• Unit I of KKNPP was shut down from 24 June 2015 to 31 January 2016 for 222 days as against the planned period of 60 days. This was due to decision of NPCIL to shut down the plant and execute the refuelling work on its own without evaluating its technical competency. The extended shutdown resulted in revenue loss of ₹ 947.99 crore to the NPCIL.

(Para 3.4)

  • Unit I and Unit II of KKNPP started commercial operation after a delay of 86 months and 101 months respectively. The delays were primarily due to shifting of work from Russian scope to Indian scope; in execution of work and in submission of working documents/supply of equipment/materials by ASE; delays due to design changes; erection delays and additional works. The delay in completion also resulted in cost overruns. NPCIL did not initiate any claim for recovery of additional expenses of ₹264.79 crore which were caused due to delayed completion of works by ASE.

(Paras 4.1.1 and 4.1.2)

  • As against the original value of USD 29 million (₹ 131.66 crore), NPCIL incurred an amount of USD 50.91 million (₹ 231.13 crore) for supply of same equipment in a rearranged contract leading to extra expenditure of ₹ 99.47 crore.

(Para 4.2.1)

  • NPCIL neither assessed the extra payments/loss due to non supply/defective supply of materials by ASE nor did it initiate any action for recovery/adjustments for the same.

(Para 4.2.4)

  • NPCIL did not raise/pursue claims for liquidated damages worth ₹ 463.08 crore for ASE even though during the same time, it was borrowing funds and paying interest to discharge debt obligations including from ASE.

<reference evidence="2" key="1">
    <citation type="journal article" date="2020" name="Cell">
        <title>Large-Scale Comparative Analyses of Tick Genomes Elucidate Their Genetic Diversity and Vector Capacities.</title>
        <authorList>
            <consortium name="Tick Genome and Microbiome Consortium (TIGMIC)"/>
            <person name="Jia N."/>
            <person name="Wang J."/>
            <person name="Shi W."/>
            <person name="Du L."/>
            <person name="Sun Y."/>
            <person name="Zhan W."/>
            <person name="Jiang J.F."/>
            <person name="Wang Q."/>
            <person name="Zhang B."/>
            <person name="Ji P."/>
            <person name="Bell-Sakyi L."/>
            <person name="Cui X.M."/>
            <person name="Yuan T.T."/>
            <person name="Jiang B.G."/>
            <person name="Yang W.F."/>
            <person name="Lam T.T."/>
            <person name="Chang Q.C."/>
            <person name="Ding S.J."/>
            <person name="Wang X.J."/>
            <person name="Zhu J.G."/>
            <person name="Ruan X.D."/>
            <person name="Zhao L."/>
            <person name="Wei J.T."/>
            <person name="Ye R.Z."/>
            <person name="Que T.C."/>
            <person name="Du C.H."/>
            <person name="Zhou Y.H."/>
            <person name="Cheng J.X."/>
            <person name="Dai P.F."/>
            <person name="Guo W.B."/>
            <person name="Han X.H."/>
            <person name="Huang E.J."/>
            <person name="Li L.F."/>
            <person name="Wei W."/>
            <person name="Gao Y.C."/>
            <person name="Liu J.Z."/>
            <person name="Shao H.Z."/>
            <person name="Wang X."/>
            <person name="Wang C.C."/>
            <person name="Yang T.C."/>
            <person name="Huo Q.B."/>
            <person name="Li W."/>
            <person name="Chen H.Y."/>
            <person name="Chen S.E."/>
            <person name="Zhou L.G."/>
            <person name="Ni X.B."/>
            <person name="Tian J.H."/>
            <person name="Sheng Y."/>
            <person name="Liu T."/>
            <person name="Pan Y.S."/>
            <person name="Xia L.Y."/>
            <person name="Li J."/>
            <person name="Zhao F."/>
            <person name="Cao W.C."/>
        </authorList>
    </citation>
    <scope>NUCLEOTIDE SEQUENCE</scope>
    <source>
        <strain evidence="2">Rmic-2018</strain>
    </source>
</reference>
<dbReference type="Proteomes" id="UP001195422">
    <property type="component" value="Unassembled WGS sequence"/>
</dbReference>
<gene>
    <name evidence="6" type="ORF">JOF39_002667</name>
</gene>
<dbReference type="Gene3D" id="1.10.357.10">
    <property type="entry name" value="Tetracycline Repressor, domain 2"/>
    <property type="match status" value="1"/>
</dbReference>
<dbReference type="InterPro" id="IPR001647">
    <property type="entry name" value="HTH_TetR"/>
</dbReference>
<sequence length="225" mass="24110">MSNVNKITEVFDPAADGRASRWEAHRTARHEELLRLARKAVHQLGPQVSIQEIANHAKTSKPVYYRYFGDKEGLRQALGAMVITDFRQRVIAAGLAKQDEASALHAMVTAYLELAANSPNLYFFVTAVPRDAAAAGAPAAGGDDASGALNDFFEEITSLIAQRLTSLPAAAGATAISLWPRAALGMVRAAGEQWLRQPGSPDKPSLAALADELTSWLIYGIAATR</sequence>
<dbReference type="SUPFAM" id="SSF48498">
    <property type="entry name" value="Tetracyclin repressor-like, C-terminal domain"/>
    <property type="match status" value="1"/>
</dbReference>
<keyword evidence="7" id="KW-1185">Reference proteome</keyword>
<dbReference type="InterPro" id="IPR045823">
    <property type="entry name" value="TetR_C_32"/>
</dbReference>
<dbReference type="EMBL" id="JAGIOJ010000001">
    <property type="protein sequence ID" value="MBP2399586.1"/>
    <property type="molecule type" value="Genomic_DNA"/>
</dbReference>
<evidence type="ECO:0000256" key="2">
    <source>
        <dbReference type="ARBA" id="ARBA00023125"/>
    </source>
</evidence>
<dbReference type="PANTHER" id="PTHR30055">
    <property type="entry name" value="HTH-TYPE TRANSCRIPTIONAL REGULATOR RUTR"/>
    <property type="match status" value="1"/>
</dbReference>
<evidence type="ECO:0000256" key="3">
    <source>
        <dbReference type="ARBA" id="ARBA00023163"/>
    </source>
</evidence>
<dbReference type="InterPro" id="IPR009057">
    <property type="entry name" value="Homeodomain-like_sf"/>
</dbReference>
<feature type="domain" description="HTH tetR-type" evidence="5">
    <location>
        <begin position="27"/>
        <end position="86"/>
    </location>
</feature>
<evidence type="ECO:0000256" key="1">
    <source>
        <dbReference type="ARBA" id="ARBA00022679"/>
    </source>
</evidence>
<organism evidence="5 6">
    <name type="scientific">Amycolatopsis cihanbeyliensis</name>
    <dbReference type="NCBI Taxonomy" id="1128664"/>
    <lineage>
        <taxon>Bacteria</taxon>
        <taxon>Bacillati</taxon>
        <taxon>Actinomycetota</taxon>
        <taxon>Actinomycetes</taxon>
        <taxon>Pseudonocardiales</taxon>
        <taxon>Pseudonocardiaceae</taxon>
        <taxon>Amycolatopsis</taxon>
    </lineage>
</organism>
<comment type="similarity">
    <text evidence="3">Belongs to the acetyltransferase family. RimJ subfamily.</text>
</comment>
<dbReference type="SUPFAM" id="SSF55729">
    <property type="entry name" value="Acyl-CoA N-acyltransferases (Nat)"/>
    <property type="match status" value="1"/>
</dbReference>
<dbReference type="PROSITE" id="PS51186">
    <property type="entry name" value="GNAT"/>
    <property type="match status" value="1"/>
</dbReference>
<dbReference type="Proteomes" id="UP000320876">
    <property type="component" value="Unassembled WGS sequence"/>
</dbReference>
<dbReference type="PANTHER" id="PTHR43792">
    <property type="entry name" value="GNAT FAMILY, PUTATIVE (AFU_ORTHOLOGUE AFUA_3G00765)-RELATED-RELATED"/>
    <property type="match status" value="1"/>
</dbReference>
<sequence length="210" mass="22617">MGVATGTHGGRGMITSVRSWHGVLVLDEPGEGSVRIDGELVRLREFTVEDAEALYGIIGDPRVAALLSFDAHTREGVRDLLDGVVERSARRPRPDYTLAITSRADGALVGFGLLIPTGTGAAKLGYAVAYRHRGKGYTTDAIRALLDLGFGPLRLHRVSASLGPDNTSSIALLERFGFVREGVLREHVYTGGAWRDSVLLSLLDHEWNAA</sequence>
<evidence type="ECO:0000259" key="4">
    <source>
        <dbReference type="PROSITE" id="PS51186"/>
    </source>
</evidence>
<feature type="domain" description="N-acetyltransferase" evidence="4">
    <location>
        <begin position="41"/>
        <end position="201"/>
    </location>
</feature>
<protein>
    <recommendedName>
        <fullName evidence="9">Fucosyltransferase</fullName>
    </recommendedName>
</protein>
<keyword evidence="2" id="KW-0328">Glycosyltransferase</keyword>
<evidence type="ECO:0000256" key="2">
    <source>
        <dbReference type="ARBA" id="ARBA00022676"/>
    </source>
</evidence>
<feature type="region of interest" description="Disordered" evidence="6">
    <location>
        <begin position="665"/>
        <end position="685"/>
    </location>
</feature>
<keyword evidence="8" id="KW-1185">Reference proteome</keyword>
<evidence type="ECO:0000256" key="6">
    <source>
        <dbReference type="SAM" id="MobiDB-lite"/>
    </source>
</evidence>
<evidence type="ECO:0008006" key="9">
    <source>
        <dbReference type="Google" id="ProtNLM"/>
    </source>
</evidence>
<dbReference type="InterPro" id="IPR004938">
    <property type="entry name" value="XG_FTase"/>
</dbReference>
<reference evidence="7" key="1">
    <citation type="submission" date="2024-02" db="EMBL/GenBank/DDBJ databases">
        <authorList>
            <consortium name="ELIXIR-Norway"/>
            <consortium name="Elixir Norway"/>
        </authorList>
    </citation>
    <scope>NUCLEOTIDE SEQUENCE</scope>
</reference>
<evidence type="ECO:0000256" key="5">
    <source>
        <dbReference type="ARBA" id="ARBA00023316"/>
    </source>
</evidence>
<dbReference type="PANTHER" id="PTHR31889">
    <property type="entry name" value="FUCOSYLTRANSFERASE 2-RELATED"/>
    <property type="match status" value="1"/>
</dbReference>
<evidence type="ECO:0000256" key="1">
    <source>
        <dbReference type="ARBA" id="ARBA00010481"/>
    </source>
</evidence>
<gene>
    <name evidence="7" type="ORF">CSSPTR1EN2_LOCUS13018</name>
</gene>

(Para 4.2.5 (a))

  • The work of erection and commissioning of Nuclear Steam Supply and Turbo Generator was shifted from the Russian scope to the Indian Scope for achieving the stated purpose of optimisation of manpower cost by way of reduction in man-months of Russian specialist for supervision at the site. This was done without any cost-benefit analysis, which not only resulted in delays in completion of the project but also ended up in NPCIL incurring an extra expenditure of ₹ 706.87 crore for the work.

(Para 4.3.1)

  • NPCIL compensated a sea route transporter by reimbursing wharfage charges and additional handling charges amounting to ₹ 7.08 crore, which was unjustified as the terms of contract provided for such charges to be incurred by transporter himself.

(Para 4.3.2 (b))

  • NPCIL did not ensure reasonability of the rates of third party supplies {worth USD 191 million (₹ 899.95 crore)}, made by ASE, for the plant. Further, an amount of USD 19 million (₹ 92.04 crore) towards 10 per cent interest free advance was paid by NPCIL to ASE for the third country supplies, without ascertaining the existence of similar provisions in the sub-contracts entered by ASE with third country suppliers.